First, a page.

In a meeting today, a UK-based CEO said to me, “Isn’t email dead already?” I guess if you equate “alive” with “the coolest new thing to hit the airwaves this month,” then yes, I suppose email remains in the opposite camp: the respectable position of being a proven, trusted and incredibly powerful direct marketing channel.
Our friend Dela Quist, founder and CEO of AlchemyWorx in Britain seems to have the same kinds of visceral reaction that I do when hearing over and over again that email is dead. He discusses it here on the DMA-UK blog and the comments from others are quite interesting as well.
For years now pundits have been predicting the death of email – first because of spam, then because of RSS, then because of social media. The industry remains stronger than ever. When I hear these kinds of comments, I always turn to the facts: enormous reach, highest ROI of all direct channels (including search), centrality to how business is conducted, and willingness of subscribers to sign up for marketing messages.
All of us in email marketing would do well to remind our marketing colleagues and executives about the staying power of the email channel. We can be even more successful if we combine that reminder with suggestions on how to adapt our email marketing programs to engage subscribers who are increasingly distracted. That distraction can result in higher spam complaints (clicks on the Report Spam button) – thus depressing inbox deliverability and lowering response and revenues. Even in a crowded inbox, we have an opportunity to engage with subscribers when we work hard to create relevant messages, compelling subject lines and meter the frequency so as not to fatigue our readers.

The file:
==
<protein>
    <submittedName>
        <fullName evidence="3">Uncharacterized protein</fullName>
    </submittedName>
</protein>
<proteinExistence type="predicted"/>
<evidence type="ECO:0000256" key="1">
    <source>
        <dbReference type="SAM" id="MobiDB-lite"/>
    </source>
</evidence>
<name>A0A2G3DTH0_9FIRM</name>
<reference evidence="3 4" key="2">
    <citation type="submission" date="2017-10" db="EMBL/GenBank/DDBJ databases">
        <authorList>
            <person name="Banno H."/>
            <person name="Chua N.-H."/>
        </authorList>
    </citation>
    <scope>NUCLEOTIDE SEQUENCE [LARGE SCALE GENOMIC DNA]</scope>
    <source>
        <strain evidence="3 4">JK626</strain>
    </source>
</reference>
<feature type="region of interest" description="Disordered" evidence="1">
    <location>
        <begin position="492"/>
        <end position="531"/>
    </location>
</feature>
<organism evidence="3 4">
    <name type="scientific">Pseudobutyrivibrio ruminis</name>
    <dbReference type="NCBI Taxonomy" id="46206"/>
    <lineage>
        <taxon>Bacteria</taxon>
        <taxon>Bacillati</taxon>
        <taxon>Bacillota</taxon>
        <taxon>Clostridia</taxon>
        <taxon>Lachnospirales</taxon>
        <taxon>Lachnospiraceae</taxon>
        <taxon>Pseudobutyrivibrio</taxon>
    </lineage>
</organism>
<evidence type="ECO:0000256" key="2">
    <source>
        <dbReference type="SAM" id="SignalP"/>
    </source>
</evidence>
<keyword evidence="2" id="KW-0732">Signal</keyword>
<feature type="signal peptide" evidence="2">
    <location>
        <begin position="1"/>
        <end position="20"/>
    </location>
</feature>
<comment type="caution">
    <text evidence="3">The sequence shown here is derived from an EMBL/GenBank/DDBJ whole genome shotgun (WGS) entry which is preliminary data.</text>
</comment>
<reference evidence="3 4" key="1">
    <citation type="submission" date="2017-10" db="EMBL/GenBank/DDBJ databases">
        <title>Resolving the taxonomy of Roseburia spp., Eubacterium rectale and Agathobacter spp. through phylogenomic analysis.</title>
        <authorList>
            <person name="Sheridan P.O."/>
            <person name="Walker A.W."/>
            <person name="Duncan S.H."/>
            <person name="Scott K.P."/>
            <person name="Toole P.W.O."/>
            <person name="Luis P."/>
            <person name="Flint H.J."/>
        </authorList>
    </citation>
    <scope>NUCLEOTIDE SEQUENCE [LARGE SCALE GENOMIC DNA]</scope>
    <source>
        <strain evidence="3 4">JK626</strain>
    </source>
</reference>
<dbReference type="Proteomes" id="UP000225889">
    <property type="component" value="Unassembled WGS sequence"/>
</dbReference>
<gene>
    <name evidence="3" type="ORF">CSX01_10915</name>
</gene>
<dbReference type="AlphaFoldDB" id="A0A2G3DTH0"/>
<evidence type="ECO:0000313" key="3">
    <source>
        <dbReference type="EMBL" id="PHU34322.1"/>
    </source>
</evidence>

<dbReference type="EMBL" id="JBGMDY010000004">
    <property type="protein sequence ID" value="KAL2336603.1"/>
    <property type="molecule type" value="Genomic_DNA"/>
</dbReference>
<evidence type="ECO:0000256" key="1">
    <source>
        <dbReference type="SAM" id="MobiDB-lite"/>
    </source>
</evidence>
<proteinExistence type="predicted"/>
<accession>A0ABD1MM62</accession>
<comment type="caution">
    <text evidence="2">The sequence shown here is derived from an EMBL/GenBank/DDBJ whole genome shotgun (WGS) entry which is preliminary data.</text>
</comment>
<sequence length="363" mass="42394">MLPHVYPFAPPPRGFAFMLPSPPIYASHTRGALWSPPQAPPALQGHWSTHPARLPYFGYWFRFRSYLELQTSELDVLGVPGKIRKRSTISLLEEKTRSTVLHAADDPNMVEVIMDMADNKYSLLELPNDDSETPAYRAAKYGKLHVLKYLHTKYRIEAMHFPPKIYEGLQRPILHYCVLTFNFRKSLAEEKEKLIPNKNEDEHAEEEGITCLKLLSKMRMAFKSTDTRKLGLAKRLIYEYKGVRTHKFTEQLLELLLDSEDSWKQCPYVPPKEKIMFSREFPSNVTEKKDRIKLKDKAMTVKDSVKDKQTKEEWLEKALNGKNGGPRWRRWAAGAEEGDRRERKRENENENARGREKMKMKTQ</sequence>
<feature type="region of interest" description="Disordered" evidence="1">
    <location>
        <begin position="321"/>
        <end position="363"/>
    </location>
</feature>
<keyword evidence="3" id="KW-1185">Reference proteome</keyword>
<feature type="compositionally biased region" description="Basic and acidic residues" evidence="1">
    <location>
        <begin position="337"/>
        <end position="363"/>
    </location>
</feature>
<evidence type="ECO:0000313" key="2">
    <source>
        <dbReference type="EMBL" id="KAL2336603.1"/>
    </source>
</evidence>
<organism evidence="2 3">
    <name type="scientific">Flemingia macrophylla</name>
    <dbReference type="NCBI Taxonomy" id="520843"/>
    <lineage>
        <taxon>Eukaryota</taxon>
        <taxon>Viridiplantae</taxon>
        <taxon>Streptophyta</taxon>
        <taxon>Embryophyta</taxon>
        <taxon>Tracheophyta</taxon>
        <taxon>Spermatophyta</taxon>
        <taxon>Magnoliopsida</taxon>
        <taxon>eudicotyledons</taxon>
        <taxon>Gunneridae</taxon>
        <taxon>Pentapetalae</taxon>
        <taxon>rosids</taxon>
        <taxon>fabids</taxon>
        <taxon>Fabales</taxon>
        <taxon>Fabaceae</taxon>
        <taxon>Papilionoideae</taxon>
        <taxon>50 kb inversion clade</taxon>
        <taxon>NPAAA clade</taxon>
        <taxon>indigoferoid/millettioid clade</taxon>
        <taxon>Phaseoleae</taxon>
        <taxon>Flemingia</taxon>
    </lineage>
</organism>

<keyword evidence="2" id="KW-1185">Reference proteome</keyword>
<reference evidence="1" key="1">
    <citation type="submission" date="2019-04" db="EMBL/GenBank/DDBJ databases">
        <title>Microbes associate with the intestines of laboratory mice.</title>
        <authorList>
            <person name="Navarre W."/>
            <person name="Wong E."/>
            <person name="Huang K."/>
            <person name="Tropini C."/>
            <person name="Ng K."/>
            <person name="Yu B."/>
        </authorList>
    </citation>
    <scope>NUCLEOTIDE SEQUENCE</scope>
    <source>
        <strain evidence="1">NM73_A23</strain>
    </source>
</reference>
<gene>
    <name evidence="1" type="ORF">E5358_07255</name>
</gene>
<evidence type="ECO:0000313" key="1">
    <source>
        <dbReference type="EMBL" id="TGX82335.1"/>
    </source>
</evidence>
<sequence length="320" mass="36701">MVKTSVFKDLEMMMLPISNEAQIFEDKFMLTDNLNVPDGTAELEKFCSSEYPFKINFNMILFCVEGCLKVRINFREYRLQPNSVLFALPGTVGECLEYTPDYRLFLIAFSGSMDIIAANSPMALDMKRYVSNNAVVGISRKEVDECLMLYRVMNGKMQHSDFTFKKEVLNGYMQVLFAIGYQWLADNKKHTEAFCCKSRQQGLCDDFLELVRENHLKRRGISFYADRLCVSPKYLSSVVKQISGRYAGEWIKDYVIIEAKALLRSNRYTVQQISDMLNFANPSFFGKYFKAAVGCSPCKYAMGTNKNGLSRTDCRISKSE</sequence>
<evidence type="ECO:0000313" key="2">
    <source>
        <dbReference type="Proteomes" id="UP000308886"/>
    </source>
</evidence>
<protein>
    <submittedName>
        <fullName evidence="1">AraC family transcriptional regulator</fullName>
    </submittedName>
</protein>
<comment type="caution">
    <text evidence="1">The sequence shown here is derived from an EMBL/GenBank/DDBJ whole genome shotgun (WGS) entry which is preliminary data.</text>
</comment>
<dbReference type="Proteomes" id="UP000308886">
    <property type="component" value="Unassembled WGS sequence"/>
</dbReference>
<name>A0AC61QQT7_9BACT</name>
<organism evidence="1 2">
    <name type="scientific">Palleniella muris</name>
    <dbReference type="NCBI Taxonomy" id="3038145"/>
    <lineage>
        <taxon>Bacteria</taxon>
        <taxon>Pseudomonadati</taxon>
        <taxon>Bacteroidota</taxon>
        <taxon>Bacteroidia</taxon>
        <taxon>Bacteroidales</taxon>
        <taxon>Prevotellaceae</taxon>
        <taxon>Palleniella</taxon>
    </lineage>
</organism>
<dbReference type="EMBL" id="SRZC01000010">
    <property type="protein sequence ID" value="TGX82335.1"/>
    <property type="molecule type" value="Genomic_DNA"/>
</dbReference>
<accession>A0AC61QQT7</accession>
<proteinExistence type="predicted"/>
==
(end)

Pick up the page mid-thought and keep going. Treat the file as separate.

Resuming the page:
Instead of crying a death knell, I’m very encouraged to see that marketers are responding to our Web 2.0 world by making email more social and flexible. Adding “share with your social network” links in addition to “forward to a friend” is just a start. Smart marketers are also adjusting frequency and contact strategies to reflect that subscribers have more online diversions. For example, many email marketers now send more messages after a purchase or site visit, and less when the subscriber is between activities. Other marketers are synchronizing their social marketing and email marketing through coordinated campaigns, featuring comments on their blogs in the email newsletter and collecting email addresses through social media.
This evolution of email marketing strategy will strengthen the channel, no matter what or who the next “new cool thing” is this year.